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Changing Business Cycles: The Role of Women's Employment

Stefania Albanesi ()

No 6608, Working Paper from Department of Economics, University of Pittsburgh

Abstract: This paper studies the impact of changing trends in female labor supply on productivity,TFP growth and aggregate business cycles. We find that the growth in women’s labor supplyand relative productivity added substantially to TFP growth from the early 1980s, even if itdepressed average labor productivity growth, contributing to the 1970s productivity slowdown.We also show that the lower cyclicality of female hours and their growing share can account fora large fraction of the reduced cyclicality of aggregate hours during the great moderation, as wellas the decline in the correlation between average labor productivity and hours. Finally, we showthat the discontinued growth in female labor supply starting in the 1990s played a substantialrole in the jobless recoveries following the 1990-1991, 2001 and 2007-2009 recessions. Moreover,it depressed aggregate hours, output growth and male wages during the late 1990s and mid2000s expansions. These results suggest that continued growth in female employment since theearly 1990s would have significantly improved economic performance in the United States.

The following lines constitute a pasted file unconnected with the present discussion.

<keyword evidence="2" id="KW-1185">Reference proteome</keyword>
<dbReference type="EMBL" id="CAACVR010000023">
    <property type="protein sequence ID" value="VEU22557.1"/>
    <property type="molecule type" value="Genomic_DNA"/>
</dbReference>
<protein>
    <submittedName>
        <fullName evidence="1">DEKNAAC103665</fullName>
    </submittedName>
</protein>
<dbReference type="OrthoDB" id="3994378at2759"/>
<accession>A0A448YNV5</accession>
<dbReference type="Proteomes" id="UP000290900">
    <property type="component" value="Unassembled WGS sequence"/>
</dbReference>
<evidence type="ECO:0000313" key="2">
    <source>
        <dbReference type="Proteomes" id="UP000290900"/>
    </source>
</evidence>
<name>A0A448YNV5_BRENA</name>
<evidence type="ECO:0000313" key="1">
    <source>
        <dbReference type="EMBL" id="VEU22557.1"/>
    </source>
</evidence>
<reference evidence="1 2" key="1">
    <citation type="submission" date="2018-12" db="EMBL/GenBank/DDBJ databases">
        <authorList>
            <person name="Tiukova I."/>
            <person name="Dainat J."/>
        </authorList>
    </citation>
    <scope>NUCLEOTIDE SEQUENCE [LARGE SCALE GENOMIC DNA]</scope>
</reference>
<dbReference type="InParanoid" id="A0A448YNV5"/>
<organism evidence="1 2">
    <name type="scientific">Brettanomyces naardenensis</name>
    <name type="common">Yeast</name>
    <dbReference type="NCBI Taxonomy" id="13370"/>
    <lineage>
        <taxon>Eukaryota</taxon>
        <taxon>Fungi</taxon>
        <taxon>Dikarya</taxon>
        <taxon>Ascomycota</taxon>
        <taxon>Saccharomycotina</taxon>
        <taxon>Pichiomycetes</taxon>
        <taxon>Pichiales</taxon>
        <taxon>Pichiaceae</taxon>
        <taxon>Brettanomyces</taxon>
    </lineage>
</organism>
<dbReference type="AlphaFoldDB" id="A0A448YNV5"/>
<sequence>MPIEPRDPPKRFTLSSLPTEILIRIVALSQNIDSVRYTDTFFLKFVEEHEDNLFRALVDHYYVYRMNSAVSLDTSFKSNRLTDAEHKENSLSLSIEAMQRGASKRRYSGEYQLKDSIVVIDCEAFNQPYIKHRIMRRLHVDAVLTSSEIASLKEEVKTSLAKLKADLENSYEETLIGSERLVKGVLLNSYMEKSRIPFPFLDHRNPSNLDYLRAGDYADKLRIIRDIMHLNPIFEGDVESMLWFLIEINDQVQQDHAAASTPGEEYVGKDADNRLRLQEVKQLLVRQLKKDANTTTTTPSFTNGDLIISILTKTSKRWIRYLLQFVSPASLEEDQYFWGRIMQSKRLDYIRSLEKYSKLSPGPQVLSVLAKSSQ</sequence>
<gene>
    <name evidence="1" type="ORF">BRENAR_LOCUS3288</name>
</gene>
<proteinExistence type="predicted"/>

New Economics Papers: this item is included in nep-his and nep-mac
Date: 2019-01
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Working Paper: Changing Business Cycles: The Role of Women's Employment (2019) Downloads
Working Paper: Changing Business Cycles: The Role of Women’s Employment (2019) Downloads
Working Paper: Changing Business Cycles: The Role of Women's Employment (2019) Downloads
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